August 21, 2017 Demon Eye – Prophecies and Lies (Album Review)
Since the dawn of the earliest Doom generation – which was argumentatively founded by bands such as Witchfinder General, Pentagram, and Black Sabbath – there has been another rise on the horizon, namely in the last decade, carrying the heart and soul of the seventies into the modern era with great fortitude. A perfect example of this type of doom commander is North Carolina’s Demon Eye with their latest eleven-track, full-length release called Prophecies and Lies, which became available in Europe on August 11th, and is slated for release in North America on September 8th thanks to Soulseller Records.
Originating in 2012, Demon Eye have been steadily climbing the ladder with their love of the occult mixed with their Doom Metal and Classic Rock vibe, creating a unique sound that has much to offer like-minded fans. Current members in this quartet include Guitarist and Lead Vocalist Erik Sugg, Lead Guitarist Larry Burlison, Bassist Paul Walz, and Drummer Bill Eagen.
Prophecies and Lies starts off with the heaviness and classical nature of “The Waters And The Wild,” featuring Sugg’s chillingly crisp vocals that give that supernatural feel to the groove. Then, the catchy and speedy riffs in the tune “In The Spider’s Eye” sets the mood right, with a deepening of the mind that pushes these soft beats into a dark abyss. The song “The Redeemer” shares in these same qualities while also shaking up the pot with creative hard-set beats and flowing, dynamic riffs.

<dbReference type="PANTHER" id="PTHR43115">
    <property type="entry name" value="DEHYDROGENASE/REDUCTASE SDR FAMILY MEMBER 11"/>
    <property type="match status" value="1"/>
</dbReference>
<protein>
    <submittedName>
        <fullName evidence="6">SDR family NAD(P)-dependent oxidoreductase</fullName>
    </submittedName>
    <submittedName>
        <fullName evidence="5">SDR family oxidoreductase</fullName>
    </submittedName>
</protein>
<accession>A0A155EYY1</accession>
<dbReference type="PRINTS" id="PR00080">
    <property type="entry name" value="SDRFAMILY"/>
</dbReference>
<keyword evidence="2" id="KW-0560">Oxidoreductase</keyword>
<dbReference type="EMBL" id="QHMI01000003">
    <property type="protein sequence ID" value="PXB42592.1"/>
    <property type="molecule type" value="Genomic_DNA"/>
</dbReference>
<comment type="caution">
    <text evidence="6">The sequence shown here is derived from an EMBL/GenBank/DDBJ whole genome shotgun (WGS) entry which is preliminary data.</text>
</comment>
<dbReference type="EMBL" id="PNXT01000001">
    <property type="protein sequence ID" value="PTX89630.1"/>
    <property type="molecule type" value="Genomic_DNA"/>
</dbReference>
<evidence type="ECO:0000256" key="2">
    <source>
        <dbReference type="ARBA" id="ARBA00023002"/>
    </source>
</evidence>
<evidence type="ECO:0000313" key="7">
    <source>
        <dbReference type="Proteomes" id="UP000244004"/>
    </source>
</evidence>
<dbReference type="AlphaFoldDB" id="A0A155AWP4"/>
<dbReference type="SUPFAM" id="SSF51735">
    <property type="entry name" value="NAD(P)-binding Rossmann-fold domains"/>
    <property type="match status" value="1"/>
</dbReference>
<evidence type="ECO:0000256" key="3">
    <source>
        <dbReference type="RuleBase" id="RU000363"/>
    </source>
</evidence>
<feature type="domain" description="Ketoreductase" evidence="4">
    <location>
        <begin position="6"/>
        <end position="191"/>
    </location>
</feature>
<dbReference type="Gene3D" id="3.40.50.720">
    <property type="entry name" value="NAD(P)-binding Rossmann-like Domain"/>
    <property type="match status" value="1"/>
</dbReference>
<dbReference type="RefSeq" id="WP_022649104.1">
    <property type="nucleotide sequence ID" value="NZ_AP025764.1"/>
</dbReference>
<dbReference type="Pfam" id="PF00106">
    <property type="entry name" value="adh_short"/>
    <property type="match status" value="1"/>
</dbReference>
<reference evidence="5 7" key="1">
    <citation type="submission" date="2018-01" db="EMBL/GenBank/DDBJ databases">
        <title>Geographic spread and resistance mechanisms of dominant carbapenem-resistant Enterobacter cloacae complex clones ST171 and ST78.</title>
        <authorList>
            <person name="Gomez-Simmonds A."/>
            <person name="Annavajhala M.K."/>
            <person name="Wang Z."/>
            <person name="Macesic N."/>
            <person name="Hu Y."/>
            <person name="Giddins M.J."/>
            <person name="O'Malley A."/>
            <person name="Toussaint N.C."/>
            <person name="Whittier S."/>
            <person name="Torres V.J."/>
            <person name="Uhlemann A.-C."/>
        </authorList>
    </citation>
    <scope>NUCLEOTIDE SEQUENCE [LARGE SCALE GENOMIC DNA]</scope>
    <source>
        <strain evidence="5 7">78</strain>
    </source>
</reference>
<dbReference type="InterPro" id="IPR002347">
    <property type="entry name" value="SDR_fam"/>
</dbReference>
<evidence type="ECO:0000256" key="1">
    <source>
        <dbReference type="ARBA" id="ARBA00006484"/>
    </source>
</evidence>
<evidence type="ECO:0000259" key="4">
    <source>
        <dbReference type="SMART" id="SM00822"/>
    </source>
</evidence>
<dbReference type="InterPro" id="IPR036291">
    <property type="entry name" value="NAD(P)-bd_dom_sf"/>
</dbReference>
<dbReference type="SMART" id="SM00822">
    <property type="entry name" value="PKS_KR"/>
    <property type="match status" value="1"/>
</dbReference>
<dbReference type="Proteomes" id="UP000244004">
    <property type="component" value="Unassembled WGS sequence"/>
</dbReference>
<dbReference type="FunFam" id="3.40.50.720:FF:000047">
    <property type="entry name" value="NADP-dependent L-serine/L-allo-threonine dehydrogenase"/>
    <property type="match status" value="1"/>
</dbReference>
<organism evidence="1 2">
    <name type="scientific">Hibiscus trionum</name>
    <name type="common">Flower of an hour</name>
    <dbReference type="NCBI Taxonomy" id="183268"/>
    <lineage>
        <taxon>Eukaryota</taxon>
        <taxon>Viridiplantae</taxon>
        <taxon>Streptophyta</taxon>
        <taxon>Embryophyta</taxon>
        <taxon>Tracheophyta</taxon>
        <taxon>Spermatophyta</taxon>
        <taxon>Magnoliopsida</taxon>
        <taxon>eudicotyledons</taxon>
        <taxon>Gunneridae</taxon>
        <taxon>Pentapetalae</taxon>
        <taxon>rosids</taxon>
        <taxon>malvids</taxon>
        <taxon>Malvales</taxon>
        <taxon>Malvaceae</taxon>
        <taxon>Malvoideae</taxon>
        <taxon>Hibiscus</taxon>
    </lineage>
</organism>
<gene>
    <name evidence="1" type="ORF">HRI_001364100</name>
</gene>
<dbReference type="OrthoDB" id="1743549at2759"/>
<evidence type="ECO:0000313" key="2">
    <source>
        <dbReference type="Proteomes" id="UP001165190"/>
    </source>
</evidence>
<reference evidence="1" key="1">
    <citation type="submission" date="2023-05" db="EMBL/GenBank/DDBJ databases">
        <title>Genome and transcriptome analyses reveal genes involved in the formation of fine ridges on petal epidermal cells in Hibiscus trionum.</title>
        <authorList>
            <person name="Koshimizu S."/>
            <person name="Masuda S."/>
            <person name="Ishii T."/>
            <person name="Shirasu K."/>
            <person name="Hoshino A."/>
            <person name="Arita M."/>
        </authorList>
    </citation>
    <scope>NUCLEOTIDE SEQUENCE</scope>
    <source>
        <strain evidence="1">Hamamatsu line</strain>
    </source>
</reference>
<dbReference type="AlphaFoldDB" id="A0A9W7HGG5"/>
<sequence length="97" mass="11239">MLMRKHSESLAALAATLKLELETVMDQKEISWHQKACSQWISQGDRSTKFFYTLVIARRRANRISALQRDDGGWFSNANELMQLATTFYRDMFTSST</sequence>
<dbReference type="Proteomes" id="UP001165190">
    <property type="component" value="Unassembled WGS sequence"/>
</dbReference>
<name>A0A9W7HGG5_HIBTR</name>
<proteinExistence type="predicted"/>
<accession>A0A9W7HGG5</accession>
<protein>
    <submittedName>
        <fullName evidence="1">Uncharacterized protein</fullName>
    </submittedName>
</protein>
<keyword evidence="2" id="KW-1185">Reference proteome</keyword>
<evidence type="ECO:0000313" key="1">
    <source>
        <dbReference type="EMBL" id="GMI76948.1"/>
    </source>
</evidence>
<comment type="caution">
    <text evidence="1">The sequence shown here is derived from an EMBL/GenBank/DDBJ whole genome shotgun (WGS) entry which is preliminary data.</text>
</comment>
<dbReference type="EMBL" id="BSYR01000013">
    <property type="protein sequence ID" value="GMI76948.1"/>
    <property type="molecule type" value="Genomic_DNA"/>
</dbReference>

Moving forward, the album, as a whole, relishes in its gradual build-up from start to finish; this works well as it is played out and the listener acclimates to the intended structure and pace with ease and increasing interest. While this album could still be enjoyed in any order, it sails best in the intended one. The tune “Kismet” is a favorite with its approachable atmosphere and peaceful mysterious riffs. Another favorite track is “Dying For It,” which starts to touch on that Deep Purple classic-vibe while again modernizing the sound with layering techniques.
From a marketing standpoint, this is a sure fire winner – and again with the classic Metal attitude – the next track “Politic Divide” conceptualizes modern turmoil while playing on some great classic techniques in the musical structuring with the riff-dueling and layering. The vocal range and dynamic is definitely a highlight in this group, but the guitar and drum solos in songs like “Vagabond” – which mix the ideology of Led Zeppelin with Black Sabbath in all its glory – serve up a spiked punch as well.
Last and definitely far from least comes the mesmerizing vocals and Doom-filled riffs of the title track that immediately engulf the listener in a trance state that is equal to a witch’s hex that can only be broken after a few minutes of silence. This trickery among other uniquely imposed traits are all over this album for pure sinful enjoyment, and it is the intelligence of the vintage-turned-modern vibe created, mixed with raw talent and skill, that grabs the attention of anyone who crosses its path.
In a live setting, the same acknowledgement occurs and the level of being put into a trance-like state is high. For a band that has only been around for five years, Demon Eye seems to have the stamina of one who has existed for thirty years, as well as that overachiever knowledge of their predecessors which gives them legs of steel in which to stand on. The future looks bright for Demon Eye, and, for all these reasons and many more, CrypticRock gives Prophecies and Lies a 4.5 out of 5 stars.